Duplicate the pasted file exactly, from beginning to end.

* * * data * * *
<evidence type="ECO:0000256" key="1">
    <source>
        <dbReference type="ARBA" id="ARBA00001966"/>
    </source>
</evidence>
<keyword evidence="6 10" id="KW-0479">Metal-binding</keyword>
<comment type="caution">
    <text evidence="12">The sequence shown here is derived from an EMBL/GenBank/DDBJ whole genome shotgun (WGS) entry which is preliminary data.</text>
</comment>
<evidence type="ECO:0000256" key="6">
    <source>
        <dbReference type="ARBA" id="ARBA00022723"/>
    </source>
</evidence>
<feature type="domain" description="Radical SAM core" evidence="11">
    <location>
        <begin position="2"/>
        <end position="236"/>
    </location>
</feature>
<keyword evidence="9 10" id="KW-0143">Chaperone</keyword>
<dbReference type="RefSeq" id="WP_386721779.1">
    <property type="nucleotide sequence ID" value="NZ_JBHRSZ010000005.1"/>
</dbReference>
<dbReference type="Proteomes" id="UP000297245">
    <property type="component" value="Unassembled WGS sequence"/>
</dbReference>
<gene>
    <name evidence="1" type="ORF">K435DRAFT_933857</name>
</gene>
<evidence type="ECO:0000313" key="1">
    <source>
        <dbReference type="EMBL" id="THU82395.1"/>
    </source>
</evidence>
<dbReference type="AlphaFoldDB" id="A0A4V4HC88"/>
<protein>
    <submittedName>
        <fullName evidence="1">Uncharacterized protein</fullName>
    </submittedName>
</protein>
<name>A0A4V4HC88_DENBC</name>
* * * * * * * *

<evidence type="ECO:0000256" key="1">
    <source>
        <dbReference type="ARBA" id="ARBA00001966"/>
    </source>
</evidence>
<keyword evidence="6 10" id="KW-0479">Metal-binding</keyword>
<comment type="caution">
    <text evidence="12">The sequence shown here is derived from an EMBL/GenBank/DDBJ whole genome shotgun (WGS) entry which is preliminary data.</text>
</comment>
<evidence type="ECO:0000256" key="6">
    <source>
        <dbReference type="ARBA" id="ARBA00022723"/>
    </source>
</evidence>
<feature type="domain" description="Radical SAM core" evidence="11">
    <location>
        <begin position="2"/>
        <end position="236"/>
    </location>
</feature>
<keyword evidence="9 10" id="KW-0143">Chaperone</keyword>
<dbReference type="RefSeq" id="WP_386721779.1">
    <property type="nucleotide sequence ID" value="NZ_JBHRSZ010000005.1"/>
</dbReference>
<dbReference type="Proteomes" id="UP000297245">
    <property type="component" value="Unassembled WGS sequence"/>
</dbReference>
<gene>
    <name evidence="1" type="ORF">K435DRAFT_933857</name>
</gene>
<evidence type="ECO:0000313" key="1">
    <source>
        <dbReference type="EMBL" id="THU82395.1"/>
    </source>
</evidence>
<dbReference type="AlphaFoldDB" id="A0A4V4HC88"/>
<protein>
    <submittedName>
        <fullName evidence="1">Uncharacterized protein</fullName>
    </submittedName>
</protein>
<name>A0A4V4HC88_DENBC</name>